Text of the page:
WAITING FOR GEBANE
Red Thread on Kaffir Sheet, 2017
« Marasela is interested in the multiplicity contained within the experience of waiting: in the pathologies of women who are either forced to wait or choose to wait. Njabulo Ndebele’s novel The Cry of Winnie Mandela (2003), which oscillates between fiction and documentary, clearly states this as we peruse the lives of his female characters. In the angst of their wait they begin an imaginary conversation with Winnie Mandela. The latter waited publicly for Nelson Mandela for 27 years and subjected herself to much scrutiny and the dissection of her own privacy. There is a perceptible haunting ache that runs through Waiting for Gebane series that is, nevertheless, difficult to describe. What fascinates me in Marasela’s work is that it addresses and carries out, by way of reenactments, a characteristic feature of contemporary life in Africa: waiting. Perhaps a waiting such as is portrayed in Abderrahmane Sissako’s drama Waiting for Happiness (2002), in which the main character has been away from home for so long – waiting somewhere in the desert to migrate to Europe – that he doesn’t even remember his local language. Marasela adds complexity to the act of waiting and translates it into an affecting visual language charged with political and historical gravity. »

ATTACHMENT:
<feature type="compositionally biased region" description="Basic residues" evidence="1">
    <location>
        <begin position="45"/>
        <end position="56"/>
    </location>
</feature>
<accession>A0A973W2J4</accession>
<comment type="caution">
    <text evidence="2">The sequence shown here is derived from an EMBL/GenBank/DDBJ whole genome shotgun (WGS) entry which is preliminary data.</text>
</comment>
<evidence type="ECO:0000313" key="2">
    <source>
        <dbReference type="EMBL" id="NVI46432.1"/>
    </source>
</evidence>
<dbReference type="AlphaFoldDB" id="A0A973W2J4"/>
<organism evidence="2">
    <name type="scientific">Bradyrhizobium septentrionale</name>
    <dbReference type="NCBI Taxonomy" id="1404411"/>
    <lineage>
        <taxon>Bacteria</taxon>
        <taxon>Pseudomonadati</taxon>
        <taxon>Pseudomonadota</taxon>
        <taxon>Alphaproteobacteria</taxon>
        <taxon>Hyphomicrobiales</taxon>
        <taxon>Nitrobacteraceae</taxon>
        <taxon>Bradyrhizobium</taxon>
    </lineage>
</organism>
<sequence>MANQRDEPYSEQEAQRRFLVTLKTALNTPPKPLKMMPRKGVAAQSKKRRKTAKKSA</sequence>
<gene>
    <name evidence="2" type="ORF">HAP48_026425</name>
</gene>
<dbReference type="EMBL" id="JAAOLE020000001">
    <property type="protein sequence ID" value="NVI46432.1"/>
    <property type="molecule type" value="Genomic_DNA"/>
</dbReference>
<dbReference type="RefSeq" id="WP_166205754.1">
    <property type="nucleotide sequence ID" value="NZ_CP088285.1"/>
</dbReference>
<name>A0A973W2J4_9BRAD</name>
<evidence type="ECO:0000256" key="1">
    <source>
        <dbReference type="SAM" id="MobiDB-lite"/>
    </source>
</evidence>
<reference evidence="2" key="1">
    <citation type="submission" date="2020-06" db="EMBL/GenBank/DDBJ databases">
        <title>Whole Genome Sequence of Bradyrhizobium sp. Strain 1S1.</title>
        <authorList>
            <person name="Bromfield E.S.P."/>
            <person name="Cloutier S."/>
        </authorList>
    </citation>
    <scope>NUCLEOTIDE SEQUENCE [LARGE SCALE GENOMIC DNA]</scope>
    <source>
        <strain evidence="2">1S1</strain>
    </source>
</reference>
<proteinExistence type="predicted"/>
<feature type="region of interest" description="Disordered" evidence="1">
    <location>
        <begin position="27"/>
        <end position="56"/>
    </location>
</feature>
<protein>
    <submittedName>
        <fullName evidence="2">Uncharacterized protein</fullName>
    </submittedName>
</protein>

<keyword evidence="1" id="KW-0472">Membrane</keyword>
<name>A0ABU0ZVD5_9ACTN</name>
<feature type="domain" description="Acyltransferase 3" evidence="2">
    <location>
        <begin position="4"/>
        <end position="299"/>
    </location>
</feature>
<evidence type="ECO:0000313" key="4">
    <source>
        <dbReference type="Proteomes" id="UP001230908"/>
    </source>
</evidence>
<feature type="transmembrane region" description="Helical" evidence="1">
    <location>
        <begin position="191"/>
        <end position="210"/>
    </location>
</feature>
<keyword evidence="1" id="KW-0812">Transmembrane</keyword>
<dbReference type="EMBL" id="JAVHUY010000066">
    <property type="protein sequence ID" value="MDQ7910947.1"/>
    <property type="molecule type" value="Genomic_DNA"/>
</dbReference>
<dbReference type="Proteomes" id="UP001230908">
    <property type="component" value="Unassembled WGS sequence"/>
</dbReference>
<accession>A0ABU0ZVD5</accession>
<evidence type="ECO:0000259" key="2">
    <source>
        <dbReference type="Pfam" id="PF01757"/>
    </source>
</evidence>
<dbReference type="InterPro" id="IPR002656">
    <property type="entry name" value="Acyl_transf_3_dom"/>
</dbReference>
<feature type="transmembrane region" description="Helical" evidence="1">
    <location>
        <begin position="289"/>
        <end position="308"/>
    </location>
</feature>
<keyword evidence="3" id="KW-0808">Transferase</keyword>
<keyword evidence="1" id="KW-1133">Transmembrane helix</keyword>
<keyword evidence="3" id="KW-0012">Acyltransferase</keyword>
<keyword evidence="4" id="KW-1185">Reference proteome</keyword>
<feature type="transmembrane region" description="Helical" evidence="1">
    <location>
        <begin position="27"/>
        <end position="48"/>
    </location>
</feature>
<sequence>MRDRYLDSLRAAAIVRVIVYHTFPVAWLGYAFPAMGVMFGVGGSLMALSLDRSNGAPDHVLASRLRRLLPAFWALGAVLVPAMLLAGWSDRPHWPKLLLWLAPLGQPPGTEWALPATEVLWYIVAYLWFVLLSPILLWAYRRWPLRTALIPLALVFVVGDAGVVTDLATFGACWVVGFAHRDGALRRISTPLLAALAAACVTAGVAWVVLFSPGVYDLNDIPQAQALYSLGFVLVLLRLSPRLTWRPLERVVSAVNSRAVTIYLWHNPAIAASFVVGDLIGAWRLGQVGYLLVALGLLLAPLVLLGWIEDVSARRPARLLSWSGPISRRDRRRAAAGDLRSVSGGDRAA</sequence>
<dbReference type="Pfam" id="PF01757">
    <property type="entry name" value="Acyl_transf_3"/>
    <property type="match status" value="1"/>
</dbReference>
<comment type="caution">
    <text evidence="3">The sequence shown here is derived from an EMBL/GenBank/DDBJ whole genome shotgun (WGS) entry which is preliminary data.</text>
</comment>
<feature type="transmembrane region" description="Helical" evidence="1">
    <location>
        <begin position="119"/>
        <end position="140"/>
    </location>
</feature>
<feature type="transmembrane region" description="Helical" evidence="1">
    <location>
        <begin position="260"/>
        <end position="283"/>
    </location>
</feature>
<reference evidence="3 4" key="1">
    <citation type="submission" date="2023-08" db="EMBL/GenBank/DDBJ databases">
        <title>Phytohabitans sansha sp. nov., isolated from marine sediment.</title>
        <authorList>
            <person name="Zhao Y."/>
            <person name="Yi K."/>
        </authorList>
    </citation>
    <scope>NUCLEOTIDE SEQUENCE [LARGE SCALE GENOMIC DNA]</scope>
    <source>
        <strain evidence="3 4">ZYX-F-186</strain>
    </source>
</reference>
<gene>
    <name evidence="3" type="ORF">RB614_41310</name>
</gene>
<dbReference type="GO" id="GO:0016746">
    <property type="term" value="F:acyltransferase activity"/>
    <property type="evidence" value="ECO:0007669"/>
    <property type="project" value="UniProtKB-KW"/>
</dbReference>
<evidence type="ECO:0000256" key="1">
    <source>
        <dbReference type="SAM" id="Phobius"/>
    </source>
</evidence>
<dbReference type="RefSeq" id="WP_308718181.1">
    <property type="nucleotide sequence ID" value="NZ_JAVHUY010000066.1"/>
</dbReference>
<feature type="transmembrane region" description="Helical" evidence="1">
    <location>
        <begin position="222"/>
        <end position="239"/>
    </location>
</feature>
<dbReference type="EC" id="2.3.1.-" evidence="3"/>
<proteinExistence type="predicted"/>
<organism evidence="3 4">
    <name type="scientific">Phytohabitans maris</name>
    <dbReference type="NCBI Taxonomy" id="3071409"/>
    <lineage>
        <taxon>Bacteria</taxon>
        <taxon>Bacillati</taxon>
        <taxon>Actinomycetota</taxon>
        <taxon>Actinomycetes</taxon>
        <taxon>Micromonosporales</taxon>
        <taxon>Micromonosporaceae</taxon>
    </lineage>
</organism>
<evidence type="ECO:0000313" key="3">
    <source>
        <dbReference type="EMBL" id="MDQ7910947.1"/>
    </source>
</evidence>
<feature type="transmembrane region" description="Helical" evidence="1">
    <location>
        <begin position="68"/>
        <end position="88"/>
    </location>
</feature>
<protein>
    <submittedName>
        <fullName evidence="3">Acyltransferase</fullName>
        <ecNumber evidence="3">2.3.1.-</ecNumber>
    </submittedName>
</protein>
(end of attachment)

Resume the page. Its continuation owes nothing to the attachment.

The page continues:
Senzeni Marasela’s work – in media including embroidery, print and video as well as performance – has been widely exhibited in South Africa, Europe and the US. Her work features in prominent local and international collections, including MoMA, New York.
Series: WAITING FOR GEBANE
Image rights: COPYRIGHT SENZENI MARASELA COURTESY AFRONOVA GALLERY
About SENZENI MTWAKAZI MARASELA
South African, b. 1977, Soweto, Gauteng, South Africa, based in Soweto, Gauteng, South Africa